Joe Aguirre of St. Mary’s College of California was the first Hispanic drafted when Washington picked him in 1941. Tom Flores was the first Hispanic quarterback in the NFL, when he played for Oakland in 1960.

Hispanic players, then as now, were easy targets for nicknames. Key West’s George Mira, who played quarterback for the University of Miami, San Francisco and the Dolphins, was called "The Matador." Muñoz was tagged the Big Burrito. Rivera’s coach said he looked like Freddie Prinze and called him Chico. González heard Frito Bandito from teammates and worse from taunting West Virginia fans.

"But that stuff never insulted me," he said. "Everybody gets heckled by opposing fans and everybody gets ribbed by teammates."

San Francisco’s García is the most popular Hispanic player today after toiling in obscurity in the Canadian Football League for five years. He was named one of the 25 Most Beautiful People in People En Español magazine. He has promoted the game in Mexico, is a spokesman for the Hispanic Scholarship Fund and holds an annual golf tournament fundraiser for Bay Area Hispanic students.

"I grew up in a community that was 50 percent mexicano," García said in the NFL’s Celebrando newsletter. "When I think of cultures and what I’ve experienced, I have been tremendously influenced by my Hispanic origin. That is why it is such a privilege for me to give something back."

Rivera of the Packers was the son of a Brooklyn, N.Y., butcher. He feels such a strong connection to his Puerto Rican roots that he has conducted four free football clinics in San Juan, makes donations to a San Juan children’s hospital and is building a house there.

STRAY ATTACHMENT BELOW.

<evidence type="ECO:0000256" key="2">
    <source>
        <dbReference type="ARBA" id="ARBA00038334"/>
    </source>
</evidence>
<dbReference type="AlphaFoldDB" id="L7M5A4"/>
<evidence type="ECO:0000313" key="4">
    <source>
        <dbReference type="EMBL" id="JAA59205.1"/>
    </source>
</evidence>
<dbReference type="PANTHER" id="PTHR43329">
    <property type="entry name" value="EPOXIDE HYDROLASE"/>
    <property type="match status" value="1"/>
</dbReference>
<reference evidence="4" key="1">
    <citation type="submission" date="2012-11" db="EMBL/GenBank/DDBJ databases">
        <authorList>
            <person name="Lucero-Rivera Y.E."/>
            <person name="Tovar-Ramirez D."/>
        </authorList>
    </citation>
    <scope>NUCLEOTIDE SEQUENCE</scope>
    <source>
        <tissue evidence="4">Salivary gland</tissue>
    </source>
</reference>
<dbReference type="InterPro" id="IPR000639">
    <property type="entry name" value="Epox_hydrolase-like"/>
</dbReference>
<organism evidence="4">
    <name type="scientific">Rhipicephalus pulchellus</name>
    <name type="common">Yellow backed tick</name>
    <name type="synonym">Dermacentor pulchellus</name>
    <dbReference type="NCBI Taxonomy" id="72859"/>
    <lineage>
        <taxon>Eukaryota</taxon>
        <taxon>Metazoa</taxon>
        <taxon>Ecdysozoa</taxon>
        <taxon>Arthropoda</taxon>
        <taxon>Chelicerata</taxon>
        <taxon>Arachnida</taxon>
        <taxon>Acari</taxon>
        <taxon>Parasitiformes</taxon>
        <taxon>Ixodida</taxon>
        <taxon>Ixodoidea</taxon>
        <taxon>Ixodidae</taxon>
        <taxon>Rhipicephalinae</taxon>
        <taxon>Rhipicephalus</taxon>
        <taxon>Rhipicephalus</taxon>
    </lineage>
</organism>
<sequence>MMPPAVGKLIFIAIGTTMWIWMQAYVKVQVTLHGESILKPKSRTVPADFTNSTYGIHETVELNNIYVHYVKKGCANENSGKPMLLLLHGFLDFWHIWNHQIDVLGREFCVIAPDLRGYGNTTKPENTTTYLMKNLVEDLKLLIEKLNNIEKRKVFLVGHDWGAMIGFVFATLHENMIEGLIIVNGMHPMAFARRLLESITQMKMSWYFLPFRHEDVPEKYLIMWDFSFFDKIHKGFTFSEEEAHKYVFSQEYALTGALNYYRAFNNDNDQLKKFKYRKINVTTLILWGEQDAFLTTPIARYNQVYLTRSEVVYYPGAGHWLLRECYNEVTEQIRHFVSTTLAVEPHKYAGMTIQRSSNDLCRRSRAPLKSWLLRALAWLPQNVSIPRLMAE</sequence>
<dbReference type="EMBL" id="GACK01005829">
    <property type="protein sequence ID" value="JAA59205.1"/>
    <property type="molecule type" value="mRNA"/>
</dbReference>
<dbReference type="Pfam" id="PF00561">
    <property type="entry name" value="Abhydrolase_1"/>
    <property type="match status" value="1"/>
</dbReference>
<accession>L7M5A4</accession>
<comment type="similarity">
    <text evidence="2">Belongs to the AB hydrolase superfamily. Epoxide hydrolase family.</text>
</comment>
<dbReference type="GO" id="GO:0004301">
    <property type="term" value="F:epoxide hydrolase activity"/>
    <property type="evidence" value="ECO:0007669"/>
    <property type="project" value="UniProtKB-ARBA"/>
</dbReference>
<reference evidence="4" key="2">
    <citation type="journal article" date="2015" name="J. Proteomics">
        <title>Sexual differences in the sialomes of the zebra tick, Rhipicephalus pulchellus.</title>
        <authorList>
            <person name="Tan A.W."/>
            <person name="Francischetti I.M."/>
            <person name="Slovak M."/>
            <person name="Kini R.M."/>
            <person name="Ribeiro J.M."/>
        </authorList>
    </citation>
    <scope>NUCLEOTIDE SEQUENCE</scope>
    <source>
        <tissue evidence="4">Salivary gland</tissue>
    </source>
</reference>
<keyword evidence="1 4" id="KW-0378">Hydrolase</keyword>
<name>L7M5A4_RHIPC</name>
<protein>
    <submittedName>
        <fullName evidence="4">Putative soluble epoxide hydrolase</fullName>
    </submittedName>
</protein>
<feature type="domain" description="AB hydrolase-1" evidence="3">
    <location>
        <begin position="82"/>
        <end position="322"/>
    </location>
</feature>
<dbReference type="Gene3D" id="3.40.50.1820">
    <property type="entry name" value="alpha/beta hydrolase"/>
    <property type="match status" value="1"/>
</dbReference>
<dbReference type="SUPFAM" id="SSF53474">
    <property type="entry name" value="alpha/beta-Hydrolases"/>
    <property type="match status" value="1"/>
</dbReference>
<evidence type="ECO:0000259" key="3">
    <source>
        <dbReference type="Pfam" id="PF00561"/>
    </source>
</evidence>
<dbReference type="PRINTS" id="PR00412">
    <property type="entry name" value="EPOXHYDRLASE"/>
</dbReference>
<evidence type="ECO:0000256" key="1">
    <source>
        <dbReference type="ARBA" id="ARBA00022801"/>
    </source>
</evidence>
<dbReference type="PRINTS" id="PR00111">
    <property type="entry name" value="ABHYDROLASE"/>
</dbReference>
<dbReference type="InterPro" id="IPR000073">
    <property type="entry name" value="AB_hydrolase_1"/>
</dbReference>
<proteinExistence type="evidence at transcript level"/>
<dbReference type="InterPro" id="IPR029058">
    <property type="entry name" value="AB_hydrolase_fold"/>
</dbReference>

He believes the strong sense of family in Hispanic culture makes Hispanics great teammates.

"If there’s one thing that was instilled in my two brothers and me it was that family comes first," he said. "I take that into the locker room and a lot of guys appreciate that."

That same devotion to family has prevented many players and coaches from pursuing an NFL career and the moving-van lifestyle that comes with it, said Castillo, the Eagles assistant.

Castillo saw the game take over his hometown of Port Isabel, Texas, every Friday night when the high school played and knew then he would make whatever sacrifices were necessary to get to the pro level.

Castillo, a Mexican American whose father was a shrimper and whose mother was a maid, became the first person in his family to go to college thanks to a football scholarship to Texas A&M-Kingsville. As a coach at his tiny alma mater, he developed NFL prospects and impressed then-Eagles coach Ray Rhodes by doing summer internships in Tampa, Buffalo and Seattle.

"There’s a lot of people back in Texas just like me," Castillo said. "I want to help pave the way. I want to do a good job for my boss but also for people of my heritage so that the next time there’s an opening, a Hispanic will get a good look."

There’s nothing holding Hispanics back if they want a pro career, González said.

"Don’t use your background as an excuse–‘Hey, the coach isn’t playing me because I’m Hispanic,’ " González said. "Coaches want to win and they don’t care if you’re green or Japanese. Grab your opportunities."

González said his surname may make him stand out in the NFL but he doesn’t think about it. Besides, he’s got García, another Cuban American, in the Browns’ front office. They have persuaded the cafeteria staff to serve Cuban sandwiches once a week. And there’s always Cuban coffee brewing.

Cleveland coach Butch Davis brought his cafecito habit from Miami. "We can’t do without it," García said. "Keeps us wired."